Putting it All Together
This is how I'll take what I know now about health, fitness, mental toughness, spirituality, and creativity and modify my system so I can optimize and enjoy the whole adventure.
1. Fitness (Resistance Training)
Already lifting weights seriously for >3 years. Great foundation. Taking that to the next level to continue to build lean muscle mass that will support my fitness foundation for the rest of my long and fruitful life. Grip strength and core strength are huge indicators of future health and potential.
2. Fitness (Stability and Balance)
I've incorporated balance practice into my daily routine. I do the one leg balance test with both eyes open and closed and see how long I can hold the pose. Eyes closed minimum is 20 seconds, but as long as possible. Balance declines with age and contributes to falls and other problems. Not me.
3. Fitness (Cardiovascular)
I've dabbled in zone 2 training paired with high intensity, but after reading the book "Outlive" by Dr. Peter Attia, I now have a more structured way to engage in zone 2 / VO2 max training. I also am planning to get a proper DEXA scan (for body composition, which will help me dial in my workout routine with my trainer) and a VO2 max test to see where my baseline is and work to improve that over time. I want to get into the "elite" range for my age group and make sure I'm always shooting for "elite, but for a person a decade younger than me".
4. Nutrition (Eating)
Instead of tracking every single calorie every day, which is a crushing thing to do, I track for short periods. Mostly, I'm concerned with getting enough protein in me to fuel muscle growth and other important metabolic processes. There's work to do here, but the key is, with any system, to not make myself think too much about it or I'll never feel like doing it. Bare minimum, I need to supplement with low fat protein powders. I simply can't approximate my proper intake without it. The trick is - this has to be permanent. I used to do this for short periods, then do something silly like drink too much and lose my system focus. Those days are over. I'm now, to paraphrase Dr. Peter Attia, playing the sport of longevity.
5. Nutrition (Supplements)
I take regular series of simple supplements like a daily multivitamin, vitamin D, vitamin C, and I've been toying with some additional reportedly beneficial compounds like nattokinase. There is a sweet spot for me between having enough to compensate for potential diet and environmental deficiencies and going overboard and trying to pump myself with all these substances, probably to little effect.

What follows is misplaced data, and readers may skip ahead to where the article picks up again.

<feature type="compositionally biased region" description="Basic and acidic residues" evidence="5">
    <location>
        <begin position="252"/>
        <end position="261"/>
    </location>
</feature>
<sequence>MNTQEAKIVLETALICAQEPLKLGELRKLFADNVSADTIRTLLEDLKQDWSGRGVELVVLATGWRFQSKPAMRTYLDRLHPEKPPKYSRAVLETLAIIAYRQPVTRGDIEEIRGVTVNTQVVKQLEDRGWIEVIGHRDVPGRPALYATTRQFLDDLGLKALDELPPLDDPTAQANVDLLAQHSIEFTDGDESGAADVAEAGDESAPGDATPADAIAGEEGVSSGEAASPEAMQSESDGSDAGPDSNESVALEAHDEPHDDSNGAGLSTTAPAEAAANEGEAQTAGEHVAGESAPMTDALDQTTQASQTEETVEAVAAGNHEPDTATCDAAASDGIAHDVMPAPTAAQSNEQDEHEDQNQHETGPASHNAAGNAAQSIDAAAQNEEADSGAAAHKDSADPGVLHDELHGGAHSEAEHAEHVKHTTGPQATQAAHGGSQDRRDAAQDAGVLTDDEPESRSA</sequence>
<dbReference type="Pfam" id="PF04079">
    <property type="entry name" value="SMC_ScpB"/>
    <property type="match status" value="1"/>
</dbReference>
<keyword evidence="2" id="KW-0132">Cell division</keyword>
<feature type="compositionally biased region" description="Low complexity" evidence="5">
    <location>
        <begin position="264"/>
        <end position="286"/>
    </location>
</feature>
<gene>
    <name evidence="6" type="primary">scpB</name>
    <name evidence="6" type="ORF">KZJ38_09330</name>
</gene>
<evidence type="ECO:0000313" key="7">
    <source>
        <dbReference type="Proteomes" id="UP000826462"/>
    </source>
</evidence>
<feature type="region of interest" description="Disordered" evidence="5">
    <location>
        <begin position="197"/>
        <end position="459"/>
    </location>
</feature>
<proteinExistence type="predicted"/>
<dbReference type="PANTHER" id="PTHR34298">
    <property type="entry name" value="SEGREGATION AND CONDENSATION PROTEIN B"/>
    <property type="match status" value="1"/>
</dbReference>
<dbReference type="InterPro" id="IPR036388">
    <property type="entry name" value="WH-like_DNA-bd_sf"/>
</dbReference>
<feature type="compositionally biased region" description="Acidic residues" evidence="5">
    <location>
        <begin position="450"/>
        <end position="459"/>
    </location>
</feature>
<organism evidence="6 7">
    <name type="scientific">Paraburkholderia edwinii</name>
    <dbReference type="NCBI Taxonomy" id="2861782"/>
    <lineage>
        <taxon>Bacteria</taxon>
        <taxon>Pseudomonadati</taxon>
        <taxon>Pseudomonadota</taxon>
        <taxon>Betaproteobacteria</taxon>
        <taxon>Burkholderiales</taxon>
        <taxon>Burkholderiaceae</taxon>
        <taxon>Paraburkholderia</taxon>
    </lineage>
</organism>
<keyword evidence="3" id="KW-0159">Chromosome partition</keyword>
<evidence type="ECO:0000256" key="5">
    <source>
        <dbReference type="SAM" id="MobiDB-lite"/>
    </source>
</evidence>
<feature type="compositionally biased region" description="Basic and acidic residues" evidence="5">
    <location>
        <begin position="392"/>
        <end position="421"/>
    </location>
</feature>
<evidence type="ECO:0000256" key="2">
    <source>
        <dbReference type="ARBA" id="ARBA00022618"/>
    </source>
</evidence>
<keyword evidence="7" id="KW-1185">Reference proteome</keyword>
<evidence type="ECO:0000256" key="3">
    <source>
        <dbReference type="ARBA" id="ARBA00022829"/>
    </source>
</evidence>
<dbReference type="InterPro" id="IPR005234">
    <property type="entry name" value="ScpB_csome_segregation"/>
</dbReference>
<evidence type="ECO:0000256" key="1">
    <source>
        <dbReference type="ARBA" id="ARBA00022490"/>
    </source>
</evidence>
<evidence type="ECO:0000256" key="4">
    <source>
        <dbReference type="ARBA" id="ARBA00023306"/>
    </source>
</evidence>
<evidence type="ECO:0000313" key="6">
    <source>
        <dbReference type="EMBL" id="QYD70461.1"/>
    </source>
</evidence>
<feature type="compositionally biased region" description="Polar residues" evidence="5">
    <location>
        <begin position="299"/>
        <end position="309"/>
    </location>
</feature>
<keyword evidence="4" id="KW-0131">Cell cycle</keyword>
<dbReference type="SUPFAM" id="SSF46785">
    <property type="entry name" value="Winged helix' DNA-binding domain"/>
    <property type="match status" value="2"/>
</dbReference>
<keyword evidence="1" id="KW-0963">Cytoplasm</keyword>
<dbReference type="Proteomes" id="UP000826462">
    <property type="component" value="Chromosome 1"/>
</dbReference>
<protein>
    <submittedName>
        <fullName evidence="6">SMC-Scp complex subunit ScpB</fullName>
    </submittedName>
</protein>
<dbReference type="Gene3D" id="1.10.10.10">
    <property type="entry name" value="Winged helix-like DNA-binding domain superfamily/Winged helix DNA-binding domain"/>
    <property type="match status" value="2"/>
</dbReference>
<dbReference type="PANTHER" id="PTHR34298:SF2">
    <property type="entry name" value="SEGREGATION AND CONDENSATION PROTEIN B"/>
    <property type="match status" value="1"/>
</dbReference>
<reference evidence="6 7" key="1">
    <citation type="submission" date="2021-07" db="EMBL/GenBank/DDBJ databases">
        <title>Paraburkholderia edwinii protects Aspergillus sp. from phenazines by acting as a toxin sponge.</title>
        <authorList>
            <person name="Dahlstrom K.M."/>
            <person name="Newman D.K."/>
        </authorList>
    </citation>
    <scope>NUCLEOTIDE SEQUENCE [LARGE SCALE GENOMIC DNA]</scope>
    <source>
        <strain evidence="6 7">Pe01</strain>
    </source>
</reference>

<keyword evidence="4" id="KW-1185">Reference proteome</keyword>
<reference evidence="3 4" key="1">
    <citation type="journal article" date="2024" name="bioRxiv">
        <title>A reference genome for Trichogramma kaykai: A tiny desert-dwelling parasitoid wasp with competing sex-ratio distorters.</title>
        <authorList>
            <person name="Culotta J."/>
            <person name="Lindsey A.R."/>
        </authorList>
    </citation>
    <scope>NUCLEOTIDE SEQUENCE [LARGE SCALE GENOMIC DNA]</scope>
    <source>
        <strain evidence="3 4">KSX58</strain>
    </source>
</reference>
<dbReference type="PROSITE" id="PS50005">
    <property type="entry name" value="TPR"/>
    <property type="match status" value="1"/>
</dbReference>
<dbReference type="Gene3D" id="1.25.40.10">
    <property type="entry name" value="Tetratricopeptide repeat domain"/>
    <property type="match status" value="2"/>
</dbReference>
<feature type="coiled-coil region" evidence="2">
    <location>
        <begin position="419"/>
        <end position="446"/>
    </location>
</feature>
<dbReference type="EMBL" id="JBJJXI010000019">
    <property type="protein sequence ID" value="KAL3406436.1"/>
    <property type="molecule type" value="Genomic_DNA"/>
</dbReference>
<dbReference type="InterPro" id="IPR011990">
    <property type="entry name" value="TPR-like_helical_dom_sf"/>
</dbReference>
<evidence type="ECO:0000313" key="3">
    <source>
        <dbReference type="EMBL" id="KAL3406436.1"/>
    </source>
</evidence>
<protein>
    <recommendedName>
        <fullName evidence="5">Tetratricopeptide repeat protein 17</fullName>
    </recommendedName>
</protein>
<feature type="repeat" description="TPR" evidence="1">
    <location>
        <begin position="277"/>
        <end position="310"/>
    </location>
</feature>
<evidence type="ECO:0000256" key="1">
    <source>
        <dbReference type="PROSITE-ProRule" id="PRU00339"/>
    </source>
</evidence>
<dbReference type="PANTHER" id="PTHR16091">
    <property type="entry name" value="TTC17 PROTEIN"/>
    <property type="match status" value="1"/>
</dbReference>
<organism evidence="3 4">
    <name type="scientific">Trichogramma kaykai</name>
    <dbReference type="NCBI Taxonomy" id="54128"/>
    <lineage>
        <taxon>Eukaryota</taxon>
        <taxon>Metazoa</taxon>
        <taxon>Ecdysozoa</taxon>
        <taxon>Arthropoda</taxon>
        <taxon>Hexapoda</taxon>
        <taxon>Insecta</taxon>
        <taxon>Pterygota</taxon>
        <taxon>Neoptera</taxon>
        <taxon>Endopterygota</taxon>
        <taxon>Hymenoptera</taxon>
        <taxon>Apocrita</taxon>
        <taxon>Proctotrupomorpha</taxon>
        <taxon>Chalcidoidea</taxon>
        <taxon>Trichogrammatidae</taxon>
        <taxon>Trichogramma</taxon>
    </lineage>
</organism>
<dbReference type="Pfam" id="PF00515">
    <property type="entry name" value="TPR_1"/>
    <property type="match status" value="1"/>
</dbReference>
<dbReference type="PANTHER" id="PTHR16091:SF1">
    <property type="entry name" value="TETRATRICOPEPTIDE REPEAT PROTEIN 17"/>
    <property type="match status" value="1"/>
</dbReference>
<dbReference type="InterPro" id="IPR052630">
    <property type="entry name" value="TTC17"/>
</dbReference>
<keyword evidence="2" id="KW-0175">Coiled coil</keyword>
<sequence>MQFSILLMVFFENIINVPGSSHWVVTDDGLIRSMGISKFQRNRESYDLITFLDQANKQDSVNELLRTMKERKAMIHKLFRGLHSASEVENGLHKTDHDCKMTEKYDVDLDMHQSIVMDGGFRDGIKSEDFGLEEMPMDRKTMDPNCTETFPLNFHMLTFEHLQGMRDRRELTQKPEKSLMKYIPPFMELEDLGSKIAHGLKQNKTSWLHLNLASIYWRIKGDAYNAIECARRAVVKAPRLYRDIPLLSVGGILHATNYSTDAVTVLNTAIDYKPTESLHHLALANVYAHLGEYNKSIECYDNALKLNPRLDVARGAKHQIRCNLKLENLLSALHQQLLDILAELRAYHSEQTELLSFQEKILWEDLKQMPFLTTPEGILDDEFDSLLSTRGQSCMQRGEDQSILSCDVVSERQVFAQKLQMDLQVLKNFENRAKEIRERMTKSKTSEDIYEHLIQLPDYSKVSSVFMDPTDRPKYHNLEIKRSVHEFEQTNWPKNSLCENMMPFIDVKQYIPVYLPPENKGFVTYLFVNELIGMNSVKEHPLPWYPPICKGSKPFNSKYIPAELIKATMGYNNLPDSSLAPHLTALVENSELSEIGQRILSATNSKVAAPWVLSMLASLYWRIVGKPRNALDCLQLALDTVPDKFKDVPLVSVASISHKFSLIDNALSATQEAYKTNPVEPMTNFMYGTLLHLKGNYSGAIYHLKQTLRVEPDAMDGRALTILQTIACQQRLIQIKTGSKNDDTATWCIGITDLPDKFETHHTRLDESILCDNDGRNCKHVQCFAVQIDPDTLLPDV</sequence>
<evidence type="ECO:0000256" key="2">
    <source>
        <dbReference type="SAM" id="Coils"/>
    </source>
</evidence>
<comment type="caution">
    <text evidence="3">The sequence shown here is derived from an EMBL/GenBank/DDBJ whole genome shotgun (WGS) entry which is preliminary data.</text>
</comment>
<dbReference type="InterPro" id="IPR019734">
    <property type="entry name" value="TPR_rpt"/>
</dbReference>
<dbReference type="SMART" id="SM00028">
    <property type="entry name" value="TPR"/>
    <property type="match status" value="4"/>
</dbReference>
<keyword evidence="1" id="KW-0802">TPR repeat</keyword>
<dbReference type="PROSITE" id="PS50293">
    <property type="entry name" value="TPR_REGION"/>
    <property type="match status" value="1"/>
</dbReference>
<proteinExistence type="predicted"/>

I used to meditate a lot, but I sort of lost the taste for the practice. I probably listened too much to people who insisted it didn't work or that if you do it too much you lose your mind. Well, yes, if you meditate for 6 hours a day for a week you might detach or something weird can happen. That's not how much I was meditating. Those are extreme cases meant to warn against anything taken to excess. 10-20 minutes a day gives me energy, a sense of calm, and allows me to process any thoughts or anxieties that arise. Some insist that nothing real happens until you're doing 60 uninterrupted minutes a day. Maybe. Maybe that's not where my best stuff comes from.
I'm not saying they work, you have to try them for yourself. I'm saying when I do them, and my subconscious allows me to engage with the vision and feeling of my affirmation, I'm able to achieve those results with some degree of certainty. The trick is finding the right affirmations. That can sometimes take a while. I am working on a new set of affirmations right now.
I stumbled on some journals I wrote about 3.5 years ago and I can't believe how incredible that look into my mindset from then was. It's like past Matt was sending future Matt a gift of perspective and clarity. I can't guarantee I'll love doing this, but in recent research and listening to smart folks on their podcasts and in their books, I see that journaling is a way to unlock pent up trauma, doubt, and to help you keep track of your wins and challenges over time.
I've spent more time creating things: art, music, software, experiences, games, woodworking stuff; than almost any pursuit in my life (maybe sports when I was younger, but I was also playing a ton of music so on balance music and creation wins). It is my nature to build and enjoy the process of building and creating. I do not function when I'm not creating. I do, however, need to identify the priority or niche of this creation.
I have tried throughout my life, mostly my adult life, but even when I was younger, to be a helpful individual. That is, I like to know that my friends and family and people who are in need can rely on me. My father taught me this well: I watched him take care of his whole family and friend group, and parts of the community, when I was growing up and I wondered why he did it. He felt obligated to make sure people were safe and happy. He knew that when you took care of people, they would take care of you when you needed it. There's a limit to this. You can't give yourself 100% to everybody or there's nothing left for you to give to yourself in the end. I have been charitable to people who were basically using me or just needed a warm body to do something. Fair. If I go back to my spheres of influence, I see that I'm obligated to help my closest of kin and then through my work and creative pursuits I'm able to help even more people outside that sphere. That's the trajectory I'm on.